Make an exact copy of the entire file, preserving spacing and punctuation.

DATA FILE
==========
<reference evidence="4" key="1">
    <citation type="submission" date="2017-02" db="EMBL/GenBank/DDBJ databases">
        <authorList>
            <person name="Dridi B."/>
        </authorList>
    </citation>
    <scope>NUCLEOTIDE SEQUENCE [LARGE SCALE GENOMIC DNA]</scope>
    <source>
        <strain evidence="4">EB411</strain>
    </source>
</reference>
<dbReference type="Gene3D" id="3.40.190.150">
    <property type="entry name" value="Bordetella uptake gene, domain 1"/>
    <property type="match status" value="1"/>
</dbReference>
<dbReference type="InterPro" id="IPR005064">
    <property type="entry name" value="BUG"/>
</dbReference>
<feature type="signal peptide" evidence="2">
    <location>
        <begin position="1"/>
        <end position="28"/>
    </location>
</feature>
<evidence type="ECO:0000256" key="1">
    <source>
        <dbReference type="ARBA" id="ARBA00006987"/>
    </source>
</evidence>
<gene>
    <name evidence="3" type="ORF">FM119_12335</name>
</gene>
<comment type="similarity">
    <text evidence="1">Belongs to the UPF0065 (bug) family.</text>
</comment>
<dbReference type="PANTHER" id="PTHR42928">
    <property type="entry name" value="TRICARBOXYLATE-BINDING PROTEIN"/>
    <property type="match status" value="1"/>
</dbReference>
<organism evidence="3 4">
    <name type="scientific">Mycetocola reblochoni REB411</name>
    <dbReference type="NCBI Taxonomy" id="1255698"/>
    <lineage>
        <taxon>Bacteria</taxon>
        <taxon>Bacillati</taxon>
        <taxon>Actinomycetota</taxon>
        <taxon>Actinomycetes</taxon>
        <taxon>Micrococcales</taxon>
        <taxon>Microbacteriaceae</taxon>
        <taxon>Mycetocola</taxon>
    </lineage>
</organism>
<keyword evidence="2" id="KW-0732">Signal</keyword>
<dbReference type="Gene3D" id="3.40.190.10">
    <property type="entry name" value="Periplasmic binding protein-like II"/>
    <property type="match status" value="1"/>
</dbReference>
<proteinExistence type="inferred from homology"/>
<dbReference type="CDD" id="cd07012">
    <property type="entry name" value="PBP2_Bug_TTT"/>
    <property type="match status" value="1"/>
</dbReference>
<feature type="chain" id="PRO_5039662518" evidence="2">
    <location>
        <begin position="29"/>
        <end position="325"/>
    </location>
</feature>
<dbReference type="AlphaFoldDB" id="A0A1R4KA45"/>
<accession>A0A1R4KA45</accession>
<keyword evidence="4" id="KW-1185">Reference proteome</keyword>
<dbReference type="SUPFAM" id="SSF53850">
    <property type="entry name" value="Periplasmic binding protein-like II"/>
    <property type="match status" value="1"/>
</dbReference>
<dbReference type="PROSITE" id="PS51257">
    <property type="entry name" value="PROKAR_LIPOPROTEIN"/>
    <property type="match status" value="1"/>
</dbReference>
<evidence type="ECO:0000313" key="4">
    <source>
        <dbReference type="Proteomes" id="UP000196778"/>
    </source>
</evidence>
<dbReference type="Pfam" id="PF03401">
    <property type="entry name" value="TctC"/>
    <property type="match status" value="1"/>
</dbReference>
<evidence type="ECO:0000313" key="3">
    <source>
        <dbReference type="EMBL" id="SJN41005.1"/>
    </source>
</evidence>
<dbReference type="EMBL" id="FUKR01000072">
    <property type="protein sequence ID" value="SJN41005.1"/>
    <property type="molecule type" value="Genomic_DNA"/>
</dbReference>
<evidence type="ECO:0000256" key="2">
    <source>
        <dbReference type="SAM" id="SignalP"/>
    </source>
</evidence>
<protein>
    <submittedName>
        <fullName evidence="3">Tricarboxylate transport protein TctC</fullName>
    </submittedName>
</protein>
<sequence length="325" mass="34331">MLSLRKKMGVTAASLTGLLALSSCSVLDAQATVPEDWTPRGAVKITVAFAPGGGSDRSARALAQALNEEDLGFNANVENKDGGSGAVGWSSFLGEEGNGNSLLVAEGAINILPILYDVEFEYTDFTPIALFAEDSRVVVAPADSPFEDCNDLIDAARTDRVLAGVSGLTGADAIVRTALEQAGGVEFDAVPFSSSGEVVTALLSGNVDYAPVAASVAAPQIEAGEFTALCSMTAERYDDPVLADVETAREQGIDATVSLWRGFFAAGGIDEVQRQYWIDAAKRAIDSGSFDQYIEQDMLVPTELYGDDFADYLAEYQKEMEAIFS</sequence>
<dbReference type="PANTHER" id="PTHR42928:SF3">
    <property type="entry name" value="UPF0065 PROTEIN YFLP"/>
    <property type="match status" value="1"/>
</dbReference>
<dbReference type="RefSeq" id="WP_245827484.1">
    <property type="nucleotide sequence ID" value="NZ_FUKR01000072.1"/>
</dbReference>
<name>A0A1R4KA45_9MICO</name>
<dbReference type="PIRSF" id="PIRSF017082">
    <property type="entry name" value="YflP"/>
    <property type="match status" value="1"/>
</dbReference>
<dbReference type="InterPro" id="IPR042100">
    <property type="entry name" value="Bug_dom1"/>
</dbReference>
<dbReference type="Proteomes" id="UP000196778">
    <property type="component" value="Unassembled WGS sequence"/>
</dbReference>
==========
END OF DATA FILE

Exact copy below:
<reference evidence="4" key="1">
    <citation type="submission" date="2017-02" db="EMBL/GenBank/DDBJ databases">
        <authorList>
            <person name="Dridi B."/>
        </authorList>
    </citation>
    <scope>NUCLEOTIDE SEQUENCE [LARGE SCALE GENOMIC DNA]</scope>
    <source>
        <strain evidence="4">EB411</strain>
    </source>
</reference>
<dbReference type="Gene3D" id="3.40.190.150">
    <property type="entry name" value="Bordetella uptake gene, domain 1"/>
    <property type="match status" value="1"/>
</dbReference>
<dbReference type="InterPro" id="IPR005064">
    <property type="entry name" value="BUG"/>
</dbReference>
<feature type="signal peptide" evidence="2">
    <location>
        <begin position="1"/>
        <end position="28"/>
    </location>
</feature>
<evidence type="ECO:0000256" key="1">
    <source>
        <dbReference type="ARBA" id="ARBA00006987"/>
    </source>
</evidence>
<gene>
    <name evidence="3" type="ORF">FM119_12335</name>
</gene>
<comment type="similarity">
    <text evidence="1">Belongs to the UPF0065 (bug) family.</text>
</comment>
<dbReference type="PANTHER" id="PTHR42928">
    <property type="entry name" value="TRICARBOXYLATE-BINDING PROTEIN"/>
    <property type="match status" value="1"/>
</dbReference>
<organism evidence="3 4">
    <name type="scientific">Mycetocola reblochoni REB411</name>
    <dbReference type="NCBI Taxonomy" id="1255698"/>
    <lineage>
        <taxon>Bacteria</taxon>
        <taxon>Bacillati</taxon>
        <taxon>Actinomycetota</taxon>
        <taxon>Actinomycetes</taxon>
        <taxon>Micrococcales</taxon>
        <taxon>Microbacteriaceae</taxon>
        <taxon>Mycetocola</taxon>
    </lineage>
</organism>
<keyword evidence="2" id="KW-0732">Signal</keyword>
<dbReference type="Gene3D" id="3.40.190.10">
    <property type="entry name" value="Periplasmic binding protein-like II"/>
    <property type="match status" value="1"/>
</dbReference>
<proteinExistence type="inferred from homology"/>
<dbReference type="CDD" id="cd07012">
    <property type="entry name" value="PBP2_Bug_TTT"/>
    <property type="match status" value="1"/>
</dbReference>
<feature type="chain" id="PRO_5039662518" evidence="2">
    <location>
        <begin position="29"/>
        <end position="325"/>
    </location>
</feature>
<dbReference type="AlphaFoldDB" id="A0A1R4KA45"/>
<accession>A0A1R4KA45</accession>
<keyword evidence="4" id="KW-1185">Reference proteome</keyword>
<dbReference type="SUPFAM" id="SSF53850">
    <property type="entry name" value="Periplasmic binding protein-like II"/>
    <property type="match status" value="1"/>
</dbReference>
<dbReference type="PROSITE" id="PS51257">
    <property type="entry name" value="PROKAR_LIPOPROTEIN"/>
    <property type="match status" value="1"/>
</dbReference>
<evidence type="ECO:0000313" key="4">
    <source>
        <dbReference type="Proteomes" id="UP000196778"/>
    </source>
</evidence>
<dbReference type="Pfam" id="PF03401">
    <property type="entry name" value="TctC"/>
    <property type="match status" value="1"/>
</dbReference>
<evidence type="ECO:0000313" key="3">
    <source>
        <dbReference type="EMBL" id="SJN41005.1"/>
    </source>
</evidence>
<dbReference type="EMBL" id="FUKR01000072">
    <property type="protein sequence ID" value="SJN41005.1"/>
    <property type="molecule type" value="Genomic_DNA"/>
</dbReference>
<evidence type="ECO:0000256" key="2">
    <source>
        <dbReference type="SAM" id="SignalP"/>
    </source>
</evidence>
<protein>
    <submittedName>
        <fullName evidence="3">Tricarboxylate transport protein TctC</fullName>
    </submittedName>
</protein>
<sequence length="325" mass="34331">MLSLRKKMGVTAASLTGLLALSSCSVLDAQATVPEDWTPRGAVKITVAFAPGGGSDRSARALAQALNEEDLGFNANVENKDGGSGAVGWSSFLGEEGNGNSLLVAEGAINILPILYDVEFEYTDFTPIALFAEDSRVVVAPADSPFEDCNDLIDAARTDRVLAGVSGLTGADAIVRTALEQAGGVEFDAVPFSSSGEVVTALLSGNVDYAPVAASVAAPQIEAGEFTALCSMTAERYDDPVLADVETAREQGIDATVSLWRGFFAAGGIDEVQRQYWIDAAKRAIDSGSFDQYIEQDMLVPTELYGDDFADYLAEYQKEMEAIFS</sequence>
<dbReference type="PANTHER" id="PTHR42928:SF3">
    <property type="entry name" value="UPF0065 PROTEIN YFLP"/>
    <property type="match status" value="1"/>
</dbReference>
<dbReference type="RefSeq" id="WP_245827484.1">
    <property type="nucleotide sequence ID" value="NZ_FUKR01000072.1"/>
</dbReference>
<name>A0A1R4KA45_9MICO</name>
<dbReference type="PIRSF" id="PIRSF017082">
    <property type="entry name" value="YflP"/>
    <property type="match status" value="1"/>
</dbReference>
<dbReference type="InterPro" id="IPR042100">
    <property type="entry name" value="Bug_dom1"/>
</dbReference>
<dbReference type="Proteomes" id="UP000196778">
    <property type="component" value="Unassembled WGS sequence"/>
</dbReference>